(j) The central processing unit repeats 160 and above steps (e) through (i) until all tokens from the outer join statement have been processed.

(k) The central processing unit orders 210 the node data represented by the resulting root node on the push-pop stack in accordance with the hierarchial data structure it contains (to increase its ease of use) and stores the ordered node data in its memory for later use or analysis.

A method embodying the present invention would also embody a step of having the central processing unit display the ordered node data held in its memory on a display terminal, or of printing the ordered node data in its memory on a printer.

Various implementations and uses of this method are possible, including, but not limited to the following:

(1) Disparate heterogeneous database access: By automatically obtaining knowledge of the database structure being accessed, relational database systems can navigate hierarchial non-relational databases without requiring the pre-definition of an externally defined data structure. This has many additional advantages, such as, dynamic and transparent data structure specification which also insures that the database structure exactly matches the outer join specification being processed. This also makes this interface seamless since the SQL syntax and semantics are still operating as defined.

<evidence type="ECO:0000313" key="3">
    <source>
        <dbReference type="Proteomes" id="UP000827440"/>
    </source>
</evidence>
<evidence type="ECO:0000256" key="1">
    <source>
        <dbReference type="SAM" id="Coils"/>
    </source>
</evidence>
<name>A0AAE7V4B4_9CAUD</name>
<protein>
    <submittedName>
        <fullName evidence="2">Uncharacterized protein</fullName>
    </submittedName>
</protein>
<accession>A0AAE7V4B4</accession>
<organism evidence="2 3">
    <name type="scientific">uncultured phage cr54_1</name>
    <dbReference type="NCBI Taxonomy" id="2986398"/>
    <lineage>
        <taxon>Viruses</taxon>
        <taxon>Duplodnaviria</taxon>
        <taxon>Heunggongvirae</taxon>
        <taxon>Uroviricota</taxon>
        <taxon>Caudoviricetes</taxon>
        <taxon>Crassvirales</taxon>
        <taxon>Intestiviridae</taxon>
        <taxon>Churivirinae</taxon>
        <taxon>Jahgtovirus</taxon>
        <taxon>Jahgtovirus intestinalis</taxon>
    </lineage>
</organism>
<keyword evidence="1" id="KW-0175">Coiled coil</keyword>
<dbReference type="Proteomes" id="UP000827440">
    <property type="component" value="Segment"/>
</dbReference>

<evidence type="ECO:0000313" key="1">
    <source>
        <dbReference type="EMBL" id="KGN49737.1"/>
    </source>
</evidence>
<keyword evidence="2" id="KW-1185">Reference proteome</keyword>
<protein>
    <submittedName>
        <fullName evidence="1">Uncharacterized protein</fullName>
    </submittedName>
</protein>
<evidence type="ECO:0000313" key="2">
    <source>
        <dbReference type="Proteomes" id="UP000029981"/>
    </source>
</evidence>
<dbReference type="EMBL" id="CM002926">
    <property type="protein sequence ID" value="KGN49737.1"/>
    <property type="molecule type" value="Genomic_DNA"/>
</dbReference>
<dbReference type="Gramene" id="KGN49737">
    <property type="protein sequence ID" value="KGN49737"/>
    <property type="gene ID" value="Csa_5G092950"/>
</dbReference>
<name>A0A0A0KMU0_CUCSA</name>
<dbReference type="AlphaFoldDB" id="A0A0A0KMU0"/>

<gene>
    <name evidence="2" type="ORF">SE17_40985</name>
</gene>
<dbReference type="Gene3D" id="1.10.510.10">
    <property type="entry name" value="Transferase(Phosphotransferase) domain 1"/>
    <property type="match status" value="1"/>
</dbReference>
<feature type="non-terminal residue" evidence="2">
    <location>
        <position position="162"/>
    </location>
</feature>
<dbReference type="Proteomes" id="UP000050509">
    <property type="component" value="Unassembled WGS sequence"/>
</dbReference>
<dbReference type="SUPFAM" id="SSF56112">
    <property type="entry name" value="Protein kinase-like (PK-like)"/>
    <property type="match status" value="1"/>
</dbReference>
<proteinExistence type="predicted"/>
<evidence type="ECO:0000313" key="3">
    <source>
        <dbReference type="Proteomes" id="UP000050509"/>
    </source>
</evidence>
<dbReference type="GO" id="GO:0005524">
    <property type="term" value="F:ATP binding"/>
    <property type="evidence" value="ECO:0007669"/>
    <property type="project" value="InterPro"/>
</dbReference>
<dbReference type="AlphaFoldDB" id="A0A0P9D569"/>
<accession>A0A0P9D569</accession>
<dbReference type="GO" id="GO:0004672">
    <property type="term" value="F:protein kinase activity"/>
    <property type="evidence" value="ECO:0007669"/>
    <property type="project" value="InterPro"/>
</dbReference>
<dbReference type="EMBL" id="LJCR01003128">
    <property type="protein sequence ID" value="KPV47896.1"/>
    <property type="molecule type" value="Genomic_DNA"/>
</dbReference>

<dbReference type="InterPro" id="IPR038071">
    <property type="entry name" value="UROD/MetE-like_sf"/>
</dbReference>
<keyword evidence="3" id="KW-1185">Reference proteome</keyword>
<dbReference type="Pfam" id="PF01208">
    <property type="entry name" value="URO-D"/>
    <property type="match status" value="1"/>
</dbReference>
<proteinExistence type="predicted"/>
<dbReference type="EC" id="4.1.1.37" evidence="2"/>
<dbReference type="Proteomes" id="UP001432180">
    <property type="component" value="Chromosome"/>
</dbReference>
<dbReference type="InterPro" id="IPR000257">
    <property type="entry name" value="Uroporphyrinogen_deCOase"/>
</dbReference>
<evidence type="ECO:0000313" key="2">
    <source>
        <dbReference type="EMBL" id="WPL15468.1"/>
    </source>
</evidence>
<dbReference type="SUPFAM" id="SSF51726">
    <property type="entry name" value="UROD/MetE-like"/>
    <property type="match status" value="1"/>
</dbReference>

(2) Nested relational database access: By using the data structure derived from outer joins, standard first normal form relational database systems can access their data in nested relational form, giving the advantages of nested relational access (operating directly on data structures) with the additional advantage of maintaining data independence. Again there is the further advantage that the data structure does not require being pre-defined, making it dynamic and giving it data structure independence which is also transparent.

(3) Optimizations: Utilizing the semantics of the derived hierarchical data structure, many powerful semantic optimizations can be performed. These include, but are not limited to:

i) removing unnecessary tables from views by utilizing optimizations identified in the universal relation theory;

ii) the outer join specification can be reordered and simplified to be more efficient and easier to process;